The bushes rustle as Herb Warren emerges toting a trash picker and plastic bucket. The 65-year-old retiree ambles through the plants, snatching up the pieces of littered plastic, food wrappers and bottles along the stretch of Baxter Creek running through Booker T. Anderson Park.
This is Warren’s daily ritual.
“I feel good about myself,” Warren said as he picked up a discarded beer bottle in a dugout. “My father used to do it. He’s deceased. I feel close to him doing this.”
But not every section of Baxter Creek has a Herb Warren to help keep it clean.
Last week, Save the Bay highlighted the waterway in its list of Bay Trash Hot Spots for the fourth year, alongside Damon Slough in Oakland, Coyote Creek in San Jose, the Hayward Shoreline and San Tomas Aquino Creek in Santa Clara.
Save the Bay even created a “Hot or Not” style contest in which people vote online on the trashiest of the five hot spots. The quiz asks viewers to rate uncaptioned pictures of the five hot spots as “Hot Spot” or “Not.” Save the Bay will clean up the site with the most votes in 2013.
The section of Baxter Creek highlighted as a trash “hot spot” lies along San Pablo Avenue and the BART tracks, right on the border of El Cerrito, said Lynne Scarpa, Richmond’s stormwater program manager.
Scarpa said she hopes Baxter Creek wins the contest.
The creek is on the verge of a facelift, Scarpa said. When the city joins the Richmond Greenway with the Ohlone Trail in El Cerrito, the creek will be allowed to meander – as opposed to following the straight drainage channel now in place – and workers will plant native vegetation.
What the creek needs is a group of people to take ownership of abating the trash, Scarpa said.
“I would be very excited for Baxter Creek to win the trashiest because then we can draw attention to the new restoration and how (people) can get involved,” she said.
Last year, Oakland’s Damon Slough won with 290 votes.
“It makes a great picture and gets people engaged,” Scarpa said. “Our hope is that with the trash assessment that we do this year and the cleanups that we do this year that we can find a really great photograph and that maybe we’ll win next year.”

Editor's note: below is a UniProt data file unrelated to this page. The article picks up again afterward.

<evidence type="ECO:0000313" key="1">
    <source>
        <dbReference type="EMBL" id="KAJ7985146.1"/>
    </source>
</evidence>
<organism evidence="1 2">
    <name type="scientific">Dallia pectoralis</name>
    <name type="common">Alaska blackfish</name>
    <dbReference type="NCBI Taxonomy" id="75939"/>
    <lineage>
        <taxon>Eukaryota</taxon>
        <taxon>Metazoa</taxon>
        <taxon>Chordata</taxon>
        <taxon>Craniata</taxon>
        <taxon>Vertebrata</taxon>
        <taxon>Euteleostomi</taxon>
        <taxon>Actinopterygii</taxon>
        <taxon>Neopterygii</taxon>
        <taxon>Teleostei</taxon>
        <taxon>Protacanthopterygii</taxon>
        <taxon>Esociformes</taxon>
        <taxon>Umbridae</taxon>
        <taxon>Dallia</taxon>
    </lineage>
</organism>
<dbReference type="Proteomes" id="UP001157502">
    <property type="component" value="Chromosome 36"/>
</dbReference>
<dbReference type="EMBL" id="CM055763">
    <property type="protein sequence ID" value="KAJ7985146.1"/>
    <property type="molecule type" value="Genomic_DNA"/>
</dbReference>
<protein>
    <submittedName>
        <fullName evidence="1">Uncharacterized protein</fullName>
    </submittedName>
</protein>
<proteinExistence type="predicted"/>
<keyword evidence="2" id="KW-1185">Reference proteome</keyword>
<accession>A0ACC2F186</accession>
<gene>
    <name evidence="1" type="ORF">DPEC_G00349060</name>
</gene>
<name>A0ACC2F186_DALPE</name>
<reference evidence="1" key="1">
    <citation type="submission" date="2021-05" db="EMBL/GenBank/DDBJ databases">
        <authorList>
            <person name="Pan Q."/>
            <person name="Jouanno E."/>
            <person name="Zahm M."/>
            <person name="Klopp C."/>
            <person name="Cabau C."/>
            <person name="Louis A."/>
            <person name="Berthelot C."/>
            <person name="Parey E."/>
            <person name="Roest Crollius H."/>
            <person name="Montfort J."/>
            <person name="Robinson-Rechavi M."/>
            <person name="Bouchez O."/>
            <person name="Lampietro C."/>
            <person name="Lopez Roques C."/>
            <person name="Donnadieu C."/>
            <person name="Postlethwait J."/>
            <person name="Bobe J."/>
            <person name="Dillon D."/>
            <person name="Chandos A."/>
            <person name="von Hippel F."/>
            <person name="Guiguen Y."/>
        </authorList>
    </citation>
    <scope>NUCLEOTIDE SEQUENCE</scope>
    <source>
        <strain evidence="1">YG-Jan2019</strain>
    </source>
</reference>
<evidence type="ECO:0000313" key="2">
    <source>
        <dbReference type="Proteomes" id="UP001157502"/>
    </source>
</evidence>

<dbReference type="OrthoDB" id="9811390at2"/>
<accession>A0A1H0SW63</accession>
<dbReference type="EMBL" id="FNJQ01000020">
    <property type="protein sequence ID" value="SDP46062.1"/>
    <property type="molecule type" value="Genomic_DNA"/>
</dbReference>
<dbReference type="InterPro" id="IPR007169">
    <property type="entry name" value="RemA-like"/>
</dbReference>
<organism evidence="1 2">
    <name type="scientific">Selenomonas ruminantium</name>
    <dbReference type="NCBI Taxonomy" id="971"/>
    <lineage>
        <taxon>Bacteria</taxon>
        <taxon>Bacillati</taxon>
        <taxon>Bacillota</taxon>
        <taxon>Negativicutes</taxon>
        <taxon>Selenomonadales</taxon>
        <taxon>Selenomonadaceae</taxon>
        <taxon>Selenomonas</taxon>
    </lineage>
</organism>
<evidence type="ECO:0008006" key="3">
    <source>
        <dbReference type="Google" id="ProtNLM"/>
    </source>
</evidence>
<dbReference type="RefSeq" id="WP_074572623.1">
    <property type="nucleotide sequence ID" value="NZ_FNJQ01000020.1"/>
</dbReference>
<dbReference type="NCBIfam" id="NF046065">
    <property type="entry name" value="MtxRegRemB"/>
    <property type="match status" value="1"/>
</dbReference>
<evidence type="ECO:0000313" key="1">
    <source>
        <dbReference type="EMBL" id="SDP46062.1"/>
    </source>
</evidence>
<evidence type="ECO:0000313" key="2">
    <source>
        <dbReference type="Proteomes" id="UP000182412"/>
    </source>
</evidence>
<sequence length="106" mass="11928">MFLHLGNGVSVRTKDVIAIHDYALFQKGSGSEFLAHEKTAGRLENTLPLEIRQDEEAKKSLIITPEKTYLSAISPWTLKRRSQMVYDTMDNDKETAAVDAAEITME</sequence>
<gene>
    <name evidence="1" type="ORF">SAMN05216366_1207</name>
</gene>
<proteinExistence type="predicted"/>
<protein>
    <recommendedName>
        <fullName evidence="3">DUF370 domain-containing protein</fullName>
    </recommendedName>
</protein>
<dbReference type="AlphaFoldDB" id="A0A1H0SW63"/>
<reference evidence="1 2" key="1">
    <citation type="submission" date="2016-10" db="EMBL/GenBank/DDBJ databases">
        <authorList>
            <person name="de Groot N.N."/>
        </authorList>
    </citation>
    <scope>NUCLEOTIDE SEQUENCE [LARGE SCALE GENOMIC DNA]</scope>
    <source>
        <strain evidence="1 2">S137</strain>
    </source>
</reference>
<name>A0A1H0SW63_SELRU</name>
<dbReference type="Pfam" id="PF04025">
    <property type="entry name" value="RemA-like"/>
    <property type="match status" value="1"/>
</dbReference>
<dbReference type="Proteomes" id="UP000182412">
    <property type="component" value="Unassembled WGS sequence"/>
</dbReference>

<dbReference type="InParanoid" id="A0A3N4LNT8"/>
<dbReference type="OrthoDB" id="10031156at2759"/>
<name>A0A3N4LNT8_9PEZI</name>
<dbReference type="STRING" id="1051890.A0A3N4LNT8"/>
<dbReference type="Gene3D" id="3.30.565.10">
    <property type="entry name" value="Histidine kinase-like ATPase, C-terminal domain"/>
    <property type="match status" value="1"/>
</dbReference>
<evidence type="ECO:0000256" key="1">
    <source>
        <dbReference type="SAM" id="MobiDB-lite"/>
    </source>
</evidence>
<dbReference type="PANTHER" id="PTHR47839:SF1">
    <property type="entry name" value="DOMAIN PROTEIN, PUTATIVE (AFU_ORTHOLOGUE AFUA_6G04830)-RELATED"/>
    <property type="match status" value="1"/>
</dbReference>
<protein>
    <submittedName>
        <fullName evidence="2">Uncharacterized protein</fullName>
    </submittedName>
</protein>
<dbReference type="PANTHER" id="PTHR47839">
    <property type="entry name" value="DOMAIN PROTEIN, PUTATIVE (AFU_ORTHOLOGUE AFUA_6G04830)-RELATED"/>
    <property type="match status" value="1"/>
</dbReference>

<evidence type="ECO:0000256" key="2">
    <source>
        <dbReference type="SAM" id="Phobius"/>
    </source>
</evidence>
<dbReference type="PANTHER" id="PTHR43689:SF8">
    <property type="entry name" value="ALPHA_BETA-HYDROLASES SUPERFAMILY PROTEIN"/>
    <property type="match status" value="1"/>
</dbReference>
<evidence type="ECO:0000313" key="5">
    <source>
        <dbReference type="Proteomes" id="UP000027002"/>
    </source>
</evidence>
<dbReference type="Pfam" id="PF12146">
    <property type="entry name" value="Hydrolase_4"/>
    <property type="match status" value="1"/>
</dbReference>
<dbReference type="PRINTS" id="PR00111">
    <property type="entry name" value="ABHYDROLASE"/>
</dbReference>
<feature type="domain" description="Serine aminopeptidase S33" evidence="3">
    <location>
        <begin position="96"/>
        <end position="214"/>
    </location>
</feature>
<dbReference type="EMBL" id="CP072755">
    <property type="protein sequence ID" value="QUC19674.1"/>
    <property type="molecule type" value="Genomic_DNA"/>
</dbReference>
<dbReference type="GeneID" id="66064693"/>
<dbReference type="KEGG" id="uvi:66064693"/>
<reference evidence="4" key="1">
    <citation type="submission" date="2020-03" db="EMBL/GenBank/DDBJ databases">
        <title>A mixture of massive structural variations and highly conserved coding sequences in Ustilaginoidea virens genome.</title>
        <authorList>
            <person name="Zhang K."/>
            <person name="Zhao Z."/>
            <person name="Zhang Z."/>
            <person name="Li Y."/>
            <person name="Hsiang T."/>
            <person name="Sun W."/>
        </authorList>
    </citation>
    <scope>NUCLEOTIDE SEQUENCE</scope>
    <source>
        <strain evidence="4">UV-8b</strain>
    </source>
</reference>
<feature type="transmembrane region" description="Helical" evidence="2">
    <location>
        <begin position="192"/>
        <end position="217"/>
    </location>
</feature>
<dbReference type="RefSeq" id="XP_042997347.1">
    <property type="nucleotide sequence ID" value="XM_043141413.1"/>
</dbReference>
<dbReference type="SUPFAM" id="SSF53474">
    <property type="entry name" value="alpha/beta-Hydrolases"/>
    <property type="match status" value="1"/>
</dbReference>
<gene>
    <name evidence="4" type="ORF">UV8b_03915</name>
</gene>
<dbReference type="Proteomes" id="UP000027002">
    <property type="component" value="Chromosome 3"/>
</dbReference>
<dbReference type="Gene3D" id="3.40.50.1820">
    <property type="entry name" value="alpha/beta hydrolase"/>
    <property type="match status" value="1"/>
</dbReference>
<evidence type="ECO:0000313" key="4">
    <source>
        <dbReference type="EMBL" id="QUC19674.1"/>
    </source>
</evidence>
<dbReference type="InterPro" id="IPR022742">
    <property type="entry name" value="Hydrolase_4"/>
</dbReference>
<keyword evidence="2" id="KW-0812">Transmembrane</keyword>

Juliana Gonzalez, the Healthy Watersheds Program manager at The Watershed Project, cautioned that Save the Bay’s list of hotspots was not based on scientific data.
“It’s not about which is the trashiest,” she said. “It’s not a matter of trash, it’s a matter of highlighting a hotspot.”
The Baxter Creek hotspot tends to have discarded cups and Styrofoam takeout containers, but not nearly as much trash as Wildcat Creek at Verde Elementary School, a hotspot for unincorporated Contra Costa County, or the El Sobrante Library, Gonzalez said.
Even with data collected during The Watershed Project’s cleanup efforts, it’s not easy to pinpoint “the trashiest” site. Some areas are scored by weight or volume of trash, whereas some are scored by the number of items. It all depends on the area’s problems – dumping, smoking or takeout containers – and volunteer hours, Gonzalez said.
In the 1990s, Baxter Creek was listed as an impaired waterway because of the amount of trash flowing through, Scarpa said. In 2009, with the introduction of new regional stormwater permits, Richmond had to identify hotspots to completely clean annually.
Two stretches of Baxter Creek were targeted: San Pablo Avenue and Booker T. Anderson Park. One was addressed successfully by the parks department and Herb Warren, Scarpa said.
As Warren walked through the park, he pointed his trash picker to the stretch of creek he keeps clean. He also cleans several blocks of his neighborhood “to keep property values up,” he said.
He started cleaning seven years ago when he would walk his late Rottweiler/pit-bull mix Scooby through the park.
“He’d come home nipping because he kept stepping on glass,” he said.
Warren’s time at the park was brief Wednesday morning. He had to meet his cousins for a game of dominoes, but he still had some work to do up the street where someone dumped some trash, he said.
His devotion hasn’t gone unnoticed.
“You’d be hard pressed nowadays to find 100 pieces of trash within 100 meters of stretch at Booker T. Anderson Park,” Scarpa said.